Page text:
Liberate Halloween Action Kit!

Screen-Shot-2012-10-08-at-3.09.26-PM-262x300By the White Noise Collective

They’re ba-ack! (shudder) With Halloween quickly approaching, and costume shops like Spirit Halloween opening their doors, many of us are cringing at the thought of another Halloween full of racism, sexism, heterosexism and the full range of offensive apparel we annually witness.

In response, we offer up a toolkit to those who wish to be a part of resisting the dominant paradigms that plague this season. Let’s make this be a season to reclaim and expand our expressive imaginations from being steered into narrow, tired, offensive and uncreative marketing channels.

Not sure what exactly is so offensive about certain Halloween costumes? 

The Sexy Debate

The “sexy” costume phenomenon is complex. On one hand, women ought to be empowered and have the freedom to dress as they wish without fear of the all-too-common repercussions – slut-shaming, violence and objectification. We ought to be able to dress as we wish without having to fear that we are reproducing tired, binary gender stereotypes. We ought to be able to have a deep, healthy and vibrant sense of our own sexuality without fear of being told we’re asking for trouble by being suggestive. Girls ought to be allowed to explore their sexuality without increased risk of unwanted advances and harassment. On the other hand, these consequences are real. And if you look at any Spirit or costume catalog – sexy costumes are becoming, more and more, the ONLY option, to the point of absurdity. Even for female toddlers. On some level, they are all variations of the same costume.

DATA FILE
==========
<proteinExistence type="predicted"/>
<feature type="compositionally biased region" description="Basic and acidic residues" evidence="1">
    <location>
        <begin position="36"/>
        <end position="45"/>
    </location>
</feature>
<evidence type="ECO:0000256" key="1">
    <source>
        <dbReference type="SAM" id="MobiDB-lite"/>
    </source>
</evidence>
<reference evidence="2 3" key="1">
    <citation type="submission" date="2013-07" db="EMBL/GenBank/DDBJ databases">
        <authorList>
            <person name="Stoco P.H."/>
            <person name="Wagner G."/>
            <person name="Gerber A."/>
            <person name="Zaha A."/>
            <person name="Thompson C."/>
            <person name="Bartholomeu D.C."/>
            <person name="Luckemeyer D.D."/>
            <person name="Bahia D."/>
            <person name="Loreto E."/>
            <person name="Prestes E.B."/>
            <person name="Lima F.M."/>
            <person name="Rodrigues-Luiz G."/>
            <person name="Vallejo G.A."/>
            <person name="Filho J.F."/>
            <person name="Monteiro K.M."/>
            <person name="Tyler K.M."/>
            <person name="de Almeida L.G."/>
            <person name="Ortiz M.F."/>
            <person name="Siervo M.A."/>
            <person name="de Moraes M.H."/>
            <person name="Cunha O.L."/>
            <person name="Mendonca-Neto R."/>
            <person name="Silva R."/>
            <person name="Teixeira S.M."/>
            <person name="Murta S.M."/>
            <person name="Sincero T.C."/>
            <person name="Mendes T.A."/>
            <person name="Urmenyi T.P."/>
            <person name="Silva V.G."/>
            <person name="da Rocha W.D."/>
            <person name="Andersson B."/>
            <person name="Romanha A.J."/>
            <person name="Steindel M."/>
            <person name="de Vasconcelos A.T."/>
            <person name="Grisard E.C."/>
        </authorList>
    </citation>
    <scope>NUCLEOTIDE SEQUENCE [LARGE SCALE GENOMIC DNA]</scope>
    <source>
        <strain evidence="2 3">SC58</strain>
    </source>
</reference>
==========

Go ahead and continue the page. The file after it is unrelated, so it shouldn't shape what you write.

As Halloween continues to become an increasingly hyper-commercialized event, currently an $8 billion industry, the sexualization of female costumes, the narrowing of conventional beauty standards and the ways this is connected to the oversexualization of women and girls, and the general sexist devaluation of women in society IS a problem. If women and girls are only allowed to exist as no more than sexual objects, who exist for the pleasure of others and should feel best about themselves when dressed suggestively, but who are blamed for the violence perpetrated against them because they dressed suggestively in the only costumes available on the market, while men are held to a different standard, then sexy costumes AS A PHENOMENON are not necessarily empowering. They are something else entirely. On top of this, many sexy costumes on the market today have a heavy amount of racism and cultural appropriation woven in – which is definitely not empowering.

The Issue of Objectifying Other Cultures

“There are many good reasons not to wear a costume that relies on racist stereotypes or caricatures. Costumes like these communicate negative ideas and assumptions about people of that race or ethnicity, and as this year’s posters say, that stigma stays with people of color long after you take the costume off. Wearing racist costumes also creates a hostile environment for people of that race, who may not appreciate seeing their identity, culture or community mocked and distorted while they’re trying to relax and have a good time. Costumes like these demonstrate disrespect and ignorance on behalf of the costume-wearer. Finally, they aren’t funny or creative. Really. This is one widely celebrated holiday where creativity is actively encouraged, and all a racist costume does is prove that the wearer knows how to recycle old, tired bigotry. They’re similar to racist ‘jokes’: unoriginal and offensive.” (By Sarah Appelbaum)